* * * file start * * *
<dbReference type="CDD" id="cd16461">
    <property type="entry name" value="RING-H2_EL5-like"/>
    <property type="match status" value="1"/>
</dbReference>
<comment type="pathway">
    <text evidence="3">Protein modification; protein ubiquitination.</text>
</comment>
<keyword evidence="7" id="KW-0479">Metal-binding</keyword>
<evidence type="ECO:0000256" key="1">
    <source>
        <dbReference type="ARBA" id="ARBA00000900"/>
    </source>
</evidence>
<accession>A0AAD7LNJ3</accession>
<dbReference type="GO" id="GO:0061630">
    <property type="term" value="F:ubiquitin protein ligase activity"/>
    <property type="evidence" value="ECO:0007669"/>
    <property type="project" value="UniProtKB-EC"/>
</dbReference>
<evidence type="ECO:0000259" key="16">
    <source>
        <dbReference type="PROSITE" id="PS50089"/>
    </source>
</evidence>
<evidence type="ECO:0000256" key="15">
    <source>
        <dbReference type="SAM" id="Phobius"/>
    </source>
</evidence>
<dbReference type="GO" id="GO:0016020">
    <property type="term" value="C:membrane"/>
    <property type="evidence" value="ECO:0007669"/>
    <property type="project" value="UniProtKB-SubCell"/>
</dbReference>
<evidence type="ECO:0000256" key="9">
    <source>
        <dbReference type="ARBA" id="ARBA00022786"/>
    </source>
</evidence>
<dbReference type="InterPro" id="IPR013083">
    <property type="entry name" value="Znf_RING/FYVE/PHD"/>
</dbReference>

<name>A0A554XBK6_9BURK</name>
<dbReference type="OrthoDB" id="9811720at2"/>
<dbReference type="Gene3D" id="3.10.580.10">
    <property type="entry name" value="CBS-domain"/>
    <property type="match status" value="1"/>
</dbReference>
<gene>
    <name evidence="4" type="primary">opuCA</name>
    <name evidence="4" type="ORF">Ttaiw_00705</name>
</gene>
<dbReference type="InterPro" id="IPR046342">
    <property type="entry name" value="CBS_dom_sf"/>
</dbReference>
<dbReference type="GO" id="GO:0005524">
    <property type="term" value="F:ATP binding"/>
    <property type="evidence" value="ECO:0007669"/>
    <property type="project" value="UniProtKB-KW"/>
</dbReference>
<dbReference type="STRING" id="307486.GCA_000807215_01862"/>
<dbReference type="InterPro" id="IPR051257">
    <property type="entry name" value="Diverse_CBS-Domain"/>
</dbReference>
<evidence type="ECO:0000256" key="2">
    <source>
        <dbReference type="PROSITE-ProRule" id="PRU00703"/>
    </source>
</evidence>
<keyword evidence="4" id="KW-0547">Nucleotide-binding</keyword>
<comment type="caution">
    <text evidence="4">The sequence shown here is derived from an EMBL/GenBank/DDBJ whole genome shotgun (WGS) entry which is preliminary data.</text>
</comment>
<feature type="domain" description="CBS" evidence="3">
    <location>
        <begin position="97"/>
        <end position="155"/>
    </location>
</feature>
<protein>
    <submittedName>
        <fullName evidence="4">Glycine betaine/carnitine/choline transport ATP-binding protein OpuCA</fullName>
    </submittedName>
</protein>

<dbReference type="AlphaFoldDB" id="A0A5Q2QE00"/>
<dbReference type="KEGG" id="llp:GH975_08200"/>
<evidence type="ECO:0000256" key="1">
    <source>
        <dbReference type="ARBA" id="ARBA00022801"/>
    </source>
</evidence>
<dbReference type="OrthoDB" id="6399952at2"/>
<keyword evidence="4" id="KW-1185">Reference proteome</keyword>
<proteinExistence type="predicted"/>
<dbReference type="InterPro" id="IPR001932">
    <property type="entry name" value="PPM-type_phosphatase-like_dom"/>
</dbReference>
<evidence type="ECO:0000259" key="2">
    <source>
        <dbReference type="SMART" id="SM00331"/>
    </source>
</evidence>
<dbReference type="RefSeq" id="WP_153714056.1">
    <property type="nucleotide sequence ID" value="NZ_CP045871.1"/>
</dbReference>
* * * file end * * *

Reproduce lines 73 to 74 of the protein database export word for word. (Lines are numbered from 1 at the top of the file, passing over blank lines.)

</comment>
<feature type="domain" description="CBS" evidence="3">